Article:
On May 11, 2018, the Court issued the Pretrial Scheduling Order. (Pretrial Scheduling Order, May 11, 2018, Docket No. 167.) All motions seeking to amend the pleadings or add parties were to be filed and heard prior to August 1, 2018. (Id. at 3.)

         Nevertheless, on August 1, 2018, Plaintiffs filed a Motion to Amend the Complaint and Modify the Pretrial Scheduling Order. (Pls.' Mot. to Amend Compl., Aug. 1, 2018, Docket No. 170.) Plaintiffs sought to bring a new claim against Church Mutual and sought to join five new defendants. (Id. at 1.) Three proposed defendants are new insurance companies: Nationwide Affinity Insurance Company of America (“Nationwide”), as successor to Western Casualty & Surety Company; Employers Insurance Company of Wausau (“Employers”); and Western National Mutual Insurance Company (“Western National”), as successor to Mutual Creamery Insurance Company. (Id.) Two proposed defendants are Arrowood Entities: Arrowpoint Capital Corporation and Arrowpoint Group, Inc. (Id.) Plaintiffs also sought to add more detailed allegations against Arrowood, (id.), to cure the deficiencies that resulted in the Court's earlier partial dismissal. Apparently recognizing that its Motion was untimely, Plaintiffs also sought to extend the August 1 deadline to August 20. (Id.)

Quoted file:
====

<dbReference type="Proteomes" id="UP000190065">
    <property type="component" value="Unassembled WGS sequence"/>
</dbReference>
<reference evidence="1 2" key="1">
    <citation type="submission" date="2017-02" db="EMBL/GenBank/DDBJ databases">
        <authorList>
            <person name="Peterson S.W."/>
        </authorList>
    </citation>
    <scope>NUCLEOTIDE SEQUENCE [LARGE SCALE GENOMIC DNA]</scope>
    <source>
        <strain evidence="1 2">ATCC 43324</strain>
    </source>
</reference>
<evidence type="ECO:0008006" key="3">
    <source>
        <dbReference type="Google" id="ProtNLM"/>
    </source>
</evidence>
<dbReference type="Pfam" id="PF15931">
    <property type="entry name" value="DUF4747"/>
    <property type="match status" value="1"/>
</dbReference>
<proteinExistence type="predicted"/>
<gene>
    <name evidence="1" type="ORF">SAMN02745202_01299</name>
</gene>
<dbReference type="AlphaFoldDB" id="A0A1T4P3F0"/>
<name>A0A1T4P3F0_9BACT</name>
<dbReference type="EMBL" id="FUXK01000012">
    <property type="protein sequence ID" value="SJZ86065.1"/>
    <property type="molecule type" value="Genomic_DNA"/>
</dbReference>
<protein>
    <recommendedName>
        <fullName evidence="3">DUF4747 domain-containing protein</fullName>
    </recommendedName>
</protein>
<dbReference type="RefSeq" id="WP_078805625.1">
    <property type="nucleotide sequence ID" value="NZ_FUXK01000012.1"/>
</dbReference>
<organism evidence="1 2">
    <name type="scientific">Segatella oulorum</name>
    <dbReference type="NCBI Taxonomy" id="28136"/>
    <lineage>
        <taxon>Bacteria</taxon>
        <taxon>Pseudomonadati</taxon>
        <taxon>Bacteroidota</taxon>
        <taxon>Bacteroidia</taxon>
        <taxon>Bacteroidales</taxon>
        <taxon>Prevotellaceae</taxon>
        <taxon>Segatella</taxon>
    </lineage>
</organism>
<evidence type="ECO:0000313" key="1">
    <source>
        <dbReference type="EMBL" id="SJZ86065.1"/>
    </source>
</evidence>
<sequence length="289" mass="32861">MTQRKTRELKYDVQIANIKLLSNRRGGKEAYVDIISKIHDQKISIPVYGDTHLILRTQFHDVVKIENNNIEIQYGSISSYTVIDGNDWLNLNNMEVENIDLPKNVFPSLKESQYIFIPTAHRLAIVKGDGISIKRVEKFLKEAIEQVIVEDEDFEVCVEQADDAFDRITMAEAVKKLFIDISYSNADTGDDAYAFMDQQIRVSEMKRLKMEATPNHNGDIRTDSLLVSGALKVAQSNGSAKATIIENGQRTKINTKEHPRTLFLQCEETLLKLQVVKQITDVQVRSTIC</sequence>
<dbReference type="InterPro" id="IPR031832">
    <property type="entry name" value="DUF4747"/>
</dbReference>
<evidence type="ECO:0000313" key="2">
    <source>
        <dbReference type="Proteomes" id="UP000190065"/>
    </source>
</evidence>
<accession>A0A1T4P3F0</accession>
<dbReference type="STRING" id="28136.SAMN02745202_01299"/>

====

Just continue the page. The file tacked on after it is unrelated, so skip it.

United States Magistrate Judge Leo Brisbois held a hearing on Plaintiffs' Motion on August 20, 2018. (Minute Entry, Aug. 20, 2018, Docket No. 183.) He ultimately denied Plaintiffs' Motion, finding that the Motion was untimely and that Plaintiffs could not show good cause to modify the schedule because Plaintiffs were not diligent in seeking the extension. (Magistrate Judge Order at 5-7.)

         Presently before the Court is Plaintiffs' Partial Objection to the Magistrate Judge's decision to deny their Motion. (Pls.' Objs. to Magistrate Judge Decision (“Objs.”), Oct. 9, 2018, Docket No. 193.)[2] Plaintiffs argue that they were diligent in their efforts to search their records, that permissive joinder of additional defendants is warranted, and that their proposed amended complaint cures the deficiencies that resulted in the Court's earlier partial dismissal. (Id. at 1, 5-6.) Because the Magistrate Judge did not clearly err in finding that Plaintiffs could not show good cause to modify the scheduling order, the Court will overrule Plaintiffs' objection and affirm the Magistrate Judge's decision.

         DISCUSSION

         I. STANDARD OF REVIEW

         The Court may only set aside a magistrate judge's decision on a nondispositive issue if it “is clearly erroneous or is contrary to law.” Fed.R.Civ.P. 72(a); see also 28 U.S.C. § 636(b)(1)(A); D. Minn. LR 72.2(a). As such, the Court's review of such a decision is “extremely deferential.” Reko v. Creative Promotions, Inc., 70 F.Supp.2d 1005, 1007 (D. Minn. 1999).

         II. MOTION TO MODIFY THE ...